The Contested District: Lower Mainland Police Work in Context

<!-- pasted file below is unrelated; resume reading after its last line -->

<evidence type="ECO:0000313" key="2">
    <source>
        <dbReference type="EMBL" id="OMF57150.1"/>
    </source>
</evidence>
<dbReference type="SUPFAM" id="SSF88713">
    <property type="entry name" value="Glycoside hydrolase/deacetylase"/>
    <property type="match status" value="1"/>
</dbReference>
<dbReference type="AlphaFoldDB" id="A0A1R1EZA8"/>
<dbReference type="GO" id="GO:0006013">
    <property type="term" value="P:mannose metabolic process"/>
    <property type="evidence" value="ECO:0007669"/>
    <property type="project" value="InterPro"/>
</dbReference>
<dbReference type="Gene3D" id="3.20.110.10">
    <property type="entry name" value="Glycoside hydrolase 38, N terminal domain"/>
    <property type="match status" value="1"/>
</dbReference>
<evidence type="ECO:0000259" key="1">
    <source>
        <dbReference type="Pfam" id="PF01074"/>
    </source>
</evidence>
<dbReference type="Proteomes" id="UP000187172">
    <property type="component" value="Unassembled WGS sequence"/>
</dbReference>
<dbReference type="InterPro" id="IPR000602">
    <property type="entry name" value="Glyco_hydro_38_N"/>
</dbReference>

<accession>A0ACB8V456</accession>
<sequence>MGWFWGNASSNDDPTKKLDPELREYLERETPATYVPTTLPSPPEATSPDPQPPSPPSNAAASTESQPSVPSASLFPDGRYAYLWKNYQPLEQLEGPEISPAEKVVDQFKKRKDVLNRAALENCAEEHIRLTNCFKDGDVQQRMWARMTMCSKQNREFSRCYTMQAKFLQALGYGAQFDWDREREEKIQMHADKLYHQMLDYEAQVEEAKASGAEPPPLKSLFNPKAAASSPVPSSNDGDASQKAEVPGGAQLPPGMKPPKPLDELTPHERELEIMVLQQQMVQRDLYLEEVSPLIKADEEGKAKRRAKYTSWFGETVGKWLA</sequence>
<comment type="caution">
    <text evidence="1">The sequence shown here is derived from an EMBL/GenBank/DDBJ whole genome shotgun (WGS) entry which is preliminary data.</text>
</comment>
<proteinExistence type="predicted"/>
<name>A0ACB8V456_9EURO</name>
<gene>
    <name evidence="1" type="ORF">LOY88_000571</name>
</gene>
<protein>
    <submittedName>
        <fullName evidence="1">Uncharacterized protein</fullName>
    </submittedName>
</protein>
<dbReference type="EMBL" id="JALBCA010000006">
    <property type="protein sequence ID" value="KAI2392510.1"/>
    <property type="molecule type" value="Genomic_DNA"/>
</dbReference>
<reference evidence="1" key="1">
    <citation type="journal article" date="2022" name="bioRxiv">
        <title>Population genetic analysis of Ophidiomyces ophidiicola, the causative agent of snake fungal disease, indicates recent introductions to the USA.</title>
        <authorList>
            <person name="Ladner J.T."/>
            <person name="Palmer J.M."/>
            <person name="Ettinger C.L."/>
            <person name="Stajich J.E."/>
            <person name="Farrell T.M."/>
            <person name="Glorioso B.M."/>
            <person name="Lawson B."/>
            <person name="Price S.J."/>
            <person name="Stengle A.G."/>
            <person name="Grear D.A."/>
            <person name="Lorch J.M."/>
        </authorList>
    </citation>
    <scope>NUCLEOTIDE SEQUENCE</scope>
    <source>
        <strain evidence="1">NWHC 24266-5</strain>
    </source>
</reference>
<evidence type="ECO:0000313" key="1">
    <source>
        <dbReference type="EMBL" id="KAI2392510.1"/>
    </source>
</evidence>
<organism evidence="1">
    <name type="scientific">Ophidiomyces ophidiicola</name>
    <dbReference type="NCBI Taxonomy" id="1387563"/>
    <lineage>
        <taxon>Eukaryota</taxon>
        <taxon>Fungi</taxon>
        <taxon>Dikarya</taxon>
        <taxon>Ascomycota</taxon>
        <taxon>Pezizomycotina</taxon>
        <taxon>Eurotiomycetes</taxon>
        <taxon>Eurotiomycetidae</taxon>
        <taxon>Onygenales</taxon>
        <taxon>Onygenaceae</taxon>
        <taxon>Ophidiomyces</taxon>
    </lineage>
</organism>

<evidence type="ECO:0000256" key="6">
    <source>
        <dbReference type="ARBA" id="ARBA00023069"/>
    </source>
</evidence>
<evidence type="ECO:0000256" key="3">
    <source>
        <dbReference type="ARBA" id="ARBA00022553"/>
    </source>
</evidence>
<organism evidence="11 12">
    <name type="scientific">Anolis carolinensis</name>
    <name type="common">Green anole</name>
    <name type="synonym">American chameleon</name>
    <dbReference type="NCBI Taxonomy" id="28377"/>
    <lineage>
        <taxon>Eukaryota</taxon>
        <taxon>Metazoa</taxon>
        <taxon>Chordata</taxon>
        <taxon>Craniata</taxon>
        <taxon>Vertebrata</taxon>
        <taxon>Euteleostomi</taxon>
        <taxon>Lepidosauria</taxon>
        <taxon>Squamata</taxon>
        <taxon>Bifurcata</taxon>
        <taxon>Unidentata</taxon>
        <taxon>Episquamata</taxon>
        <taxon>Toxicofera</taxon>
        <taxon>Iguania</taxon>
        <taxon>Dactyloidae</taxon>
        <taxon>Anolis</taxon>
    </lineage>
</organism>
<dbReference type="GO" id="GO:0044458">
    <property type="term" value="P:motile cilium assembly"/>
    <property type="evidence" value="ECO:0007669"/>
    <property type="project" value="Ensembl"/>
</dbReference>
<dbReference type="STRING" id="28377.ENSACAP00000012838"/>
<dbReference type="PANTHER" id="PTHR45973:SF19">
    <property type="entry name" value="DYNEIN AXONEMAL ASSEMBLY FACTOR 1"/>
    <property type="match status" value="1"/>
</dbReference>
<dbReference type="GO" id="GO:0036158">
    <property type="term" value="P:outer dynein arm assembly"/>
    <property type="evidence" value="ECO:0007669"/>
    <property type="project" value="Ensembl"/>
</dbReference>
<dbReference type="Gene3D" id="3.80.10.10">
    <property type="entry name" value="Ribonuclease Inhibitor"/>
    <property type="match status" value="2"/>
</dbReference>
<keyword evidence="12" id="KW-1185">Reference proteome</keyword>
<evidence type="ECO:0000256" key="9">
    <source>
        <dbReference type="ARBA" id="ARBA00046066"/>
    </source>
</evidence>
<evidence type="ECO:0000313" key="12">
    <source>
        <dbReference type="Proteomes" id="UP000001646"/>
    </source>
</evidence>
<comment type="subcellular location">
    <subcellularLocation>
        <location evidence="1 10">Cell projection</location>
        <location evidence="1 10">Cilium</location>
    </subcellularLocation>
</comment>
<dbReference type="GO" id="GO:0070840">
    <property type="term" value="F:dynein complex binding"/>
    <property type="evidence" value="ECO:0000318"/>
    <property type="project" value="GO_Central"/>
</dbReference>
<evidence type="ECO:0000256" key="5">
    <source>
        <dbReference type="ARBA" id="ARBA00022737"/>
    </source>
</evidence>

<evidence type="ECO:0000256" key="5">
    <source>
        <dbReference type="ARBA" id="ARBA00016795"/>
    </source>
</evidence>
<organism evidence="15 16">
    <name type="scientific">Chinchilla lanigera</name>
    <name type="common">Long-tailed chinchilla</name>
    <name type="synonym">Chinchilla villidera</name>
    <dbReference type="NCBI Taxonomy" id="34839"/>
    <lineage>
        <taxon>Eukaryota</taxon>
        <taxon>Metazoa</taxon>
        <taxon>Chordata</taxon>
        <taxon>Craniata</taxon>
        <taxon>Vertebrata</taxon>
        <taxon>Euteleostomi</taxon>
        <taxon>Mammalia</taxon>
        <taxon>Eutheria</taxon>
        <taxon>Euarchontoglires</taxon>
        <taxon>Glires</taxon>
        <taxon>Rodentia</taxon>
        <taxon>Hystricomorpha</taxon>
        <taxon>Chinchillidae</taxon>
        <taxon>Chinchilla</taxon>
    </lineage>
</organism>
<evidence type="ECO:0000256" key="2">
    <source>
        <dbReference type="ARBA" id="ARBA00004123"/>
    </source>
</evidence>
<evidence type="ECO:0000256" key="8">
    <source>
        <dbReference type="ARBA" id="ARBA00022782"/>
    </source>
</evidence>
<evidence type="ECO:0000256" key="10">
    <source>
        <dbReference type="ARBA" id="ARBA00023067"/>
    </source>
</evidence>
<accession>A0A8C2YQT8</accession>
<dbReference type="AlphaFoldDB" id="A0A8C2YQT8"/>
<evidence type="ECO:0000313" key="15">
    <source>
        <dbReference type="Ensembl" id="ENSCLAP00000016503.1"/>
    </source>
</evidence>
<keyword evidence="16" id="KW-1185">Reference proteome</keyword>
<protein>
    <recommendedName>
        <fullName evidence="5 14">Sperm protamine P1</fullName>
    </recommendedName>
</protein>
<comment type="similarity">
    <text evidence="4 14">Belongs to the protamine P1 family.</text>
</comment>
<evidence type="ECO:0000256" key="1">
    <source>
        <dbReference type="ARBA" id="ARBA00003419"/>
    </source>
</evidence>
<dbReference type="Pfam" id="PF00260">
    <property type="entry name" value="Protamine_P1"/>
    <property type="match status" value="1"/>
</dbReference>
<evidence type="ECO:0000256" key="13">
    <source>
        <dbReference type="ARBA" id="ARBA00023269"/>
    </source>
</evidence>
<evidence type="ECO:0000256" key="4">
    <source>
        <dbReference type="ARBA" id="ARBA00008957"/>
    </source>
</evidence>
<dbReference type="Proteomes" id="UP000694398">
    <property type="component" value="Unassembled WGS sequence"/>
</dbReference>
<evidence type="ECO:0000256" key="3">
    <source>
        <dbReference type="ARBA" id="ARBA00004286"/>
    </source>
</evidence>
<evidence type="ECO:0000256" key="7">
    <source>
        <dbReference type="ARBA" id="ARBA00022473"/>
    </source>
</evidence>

The structure of public policing in any district is normally subject to and a result of local social conditions, histories, institutional arrangements, political influence, and to one degree or another, happenstance and luck or misfortune as the case may have it (Bayley 1992; Willis and Mastrofski 2011). The organization of most Anglo-American public police forces can also be located in a national or international context of common practice or ‘best practices’ (ibid,; see also Manning 2005; Wood 2007). The public police in the Lower Mainland have certainly been subject to conditioning pressures at the local level, but the policing arrangements found therein cannot easily be located within the standard picture of Canadian police practice nor within some internationally dominant institutional form of police-force structure.
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